So what is your answer Amanda? Should the government be helping or would that be interfering? Should we be banning unhealthy foods and closing MacDonald’s or is that just Nanny Stateism? You say people should take responsibility and yet lump blame on the government for building an arts centre instead of a swimming pool? The girl you interviewed is trying to make ends meet and earn a wage yet you would have her putting money towards weight watchers classes instead of saving.

The frustrating thing about this entire article is it lumps all ‘fat’ people into one group. It gives them all the same attributes as lazy, slovenly, greedy and a drain on society. It also makes sure to be clear that they are all of ‘lower class’ and most are on benefits which are paying for their increasing weight. It makes no account for personality or personal circumstances. It makes no differentiation between those who gain weight because they just eat too much and those that have struggled with physical and mental illnesses which have caused a dependency on food. Also, it takes the absolute argument that “BEING FAT IS BAD”. There is no room for the fact that there have been fat people throughout history, that some people are perfectly happy with the size they are and that others find them attractive, fancy them, fall in love with them and *gasp* even have sex with them.

In a country were women are told daily to lose weight, shave their bodies, cover up wrinkles, calve off cellulite, dye their hair, iron their clothes and look like airbrushed celebrities from dawn to dusk, I would think Amanda would encourage some sort of variety in the people around her including the variety of size so we aren’t conforming to the “liberal media’s” view. She never talks about an epidemic of underweight people? Is that because they don’t exist? Or because they fit a social ‘norm’ already divised by the media as to how we think we know we should look.

And with that bit of covelution. I’m off for a burger. And I’m going to enjoy it!

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Insults that betray the bigotry of gay zealots

Another almost overwhelmingly depressing column today from Amanda Platell. I think of all the Mail‘s writers, Amanda is the hardest to read – her columns are, almost without exception, viciously judgemental, spiteful and negative to a point where they become quite upsetting to read. Working my way through the snapshots of aggression she takes each week is a draining and dispiriting experience and one which sorely tests my sense of living in a world of positivity and hope, surrounded by equals deserving of my understanding and love. I mention this because central to Amanda’s main column this week is a complaint:

“In articles for this paper, I have committed the heresy of stating my belief that married heterosexual couples make the most suitable candidates to be adoptive parents.

In return, I was subjected to a vile and filthy campaign of personal abuse from the gay media. In one online forum, a contributor suggested the only reason I held such views was that I obviously ‘wasn’t getting enough’.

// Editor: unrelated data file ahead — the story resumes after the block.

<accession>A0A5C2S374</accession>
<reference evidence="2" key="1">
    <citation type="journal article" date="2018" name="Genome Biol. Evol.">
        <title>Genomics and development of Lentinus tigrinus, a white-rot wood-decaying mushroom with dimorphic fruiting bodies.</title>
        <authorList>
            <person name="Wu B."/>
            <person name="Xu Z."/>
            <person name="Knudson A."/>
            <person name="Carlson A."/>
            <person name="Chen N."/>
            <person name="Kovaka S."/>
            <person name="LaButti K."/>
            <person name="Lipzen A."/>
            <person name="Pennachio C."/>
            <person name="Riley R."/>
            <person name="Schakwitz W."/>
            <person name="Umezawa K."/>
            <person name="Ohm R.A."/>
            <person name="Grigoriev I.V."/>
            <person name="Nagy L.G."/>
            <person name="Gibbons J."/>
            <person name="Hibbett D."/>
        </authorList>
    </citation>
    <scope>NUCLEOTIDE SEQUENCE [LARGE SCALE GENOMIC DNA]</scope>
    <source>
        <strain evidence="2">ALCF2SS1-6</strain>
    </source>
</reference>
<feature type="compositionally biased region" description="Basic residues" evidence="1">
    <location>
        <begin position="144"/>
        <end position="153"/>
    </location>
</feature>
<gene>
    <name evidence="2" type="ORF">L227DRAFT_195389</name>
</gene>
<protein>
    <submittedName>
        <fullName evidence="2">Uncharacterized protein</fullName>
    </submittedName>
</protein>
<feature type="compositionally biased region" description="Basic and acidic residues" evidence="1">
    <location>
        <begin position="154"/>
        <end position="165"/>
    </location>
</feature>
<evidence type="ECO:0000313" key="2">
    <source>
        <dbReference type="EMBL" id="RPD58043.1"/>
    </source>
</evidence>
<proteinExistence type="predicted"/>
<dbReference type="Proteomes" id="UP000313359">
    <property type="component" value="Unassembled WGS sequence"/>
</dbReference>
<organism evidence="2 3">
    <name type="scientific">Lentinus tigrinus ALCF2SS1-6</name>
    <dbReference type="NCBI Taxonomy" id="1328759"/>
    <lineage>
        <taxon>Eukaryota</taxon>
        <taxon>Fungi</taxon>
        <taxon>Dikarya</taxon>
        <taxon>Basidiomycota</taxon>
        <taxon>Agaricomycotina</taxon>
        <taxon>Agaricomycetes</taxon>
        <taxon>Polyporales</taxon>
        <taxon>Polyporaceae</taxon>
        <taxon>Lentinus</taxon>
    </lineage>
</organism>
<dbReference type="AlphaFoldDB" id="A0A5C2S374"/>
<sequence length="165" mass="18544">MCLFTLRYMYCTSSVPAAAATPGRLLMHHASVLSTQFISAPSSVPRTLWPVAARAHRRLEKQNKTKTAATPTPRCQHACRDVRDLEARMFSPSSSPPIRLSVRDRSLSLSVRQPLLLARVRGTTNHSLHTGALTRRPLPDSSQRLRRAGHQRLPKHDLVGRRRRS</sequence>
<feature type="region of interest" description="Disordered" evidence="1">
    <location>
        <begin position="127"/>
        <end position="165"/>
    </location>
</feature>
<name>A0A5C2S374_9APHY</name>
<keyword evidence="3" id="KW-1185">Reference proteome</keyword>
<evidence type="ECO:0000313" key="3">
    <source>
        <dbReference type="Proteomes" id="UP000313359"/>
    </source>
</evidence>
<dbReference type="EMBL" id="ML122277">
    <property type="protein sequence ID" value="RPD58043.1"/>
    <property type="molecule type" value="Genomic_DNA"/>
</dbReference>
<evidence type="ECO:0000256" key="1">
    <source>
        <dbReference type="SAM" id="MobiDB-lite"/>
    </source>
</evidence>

That’s the sordid level of debate we’ve now reached about an issue with profound implications for the most vulnerable children in our society.”

Amanda is completely right – one of the central principles of this blog is that, in responding to negativity, we need to elevate the argument beyond personal attacks and vindictiveness. Although I often feel that my moderation falls just the wrong side of being po-faced, I think it’s important that the debates we have are civil if we are to generate light in them, and not just heat¹.

This is something which works both ways. The following all appear on the same page as Amanda’s justified and fair complaint about personal abuse:

“We’re used to her craven, attention-seeking publicity stunts, but even by Madonna’s standards, the news that she’s exchanging Kabbalah vows with new toyboy boyfriend Jesus is puzzling.

Then again, if the legal reason she can’t adopt Malawian orphan Mercy is because she’s a single mother, it’s not so much a marriage of convenience as of conveyance.”

“He says he [David Beckham] ‘only has eyes for Victoria’. Yes, but what about your other body parts, Dave?”

“Artistic, inspiring and so modest with it. Is there no beginning to Ms Frostrup’s talents?”

“At first glance, the new pictures of the original Calendar Girls 10 years on was a bit much to, er, bare. But in this body-fascist world, any woman who feels good enough about her body to strip naked at 75 earns my admiration. I just pray they don’t do a 20th anniversary version.”

“Pass the sickbag, Sarah. Paris is a tacky celebrity who’s made millions out of being an airhead. Mrs Brown already has one lost cause at home – she doesn’t need to go searching for new ones.”

“The most astounding thing about the ill-tempered exchange between BBC News 24’s presenter Carrie Grace and Lord Foulkes was that this very forgettable, middle-ranking news presenter gets paid £92,000, while co-presenter Simon McCoy gets £190,000.”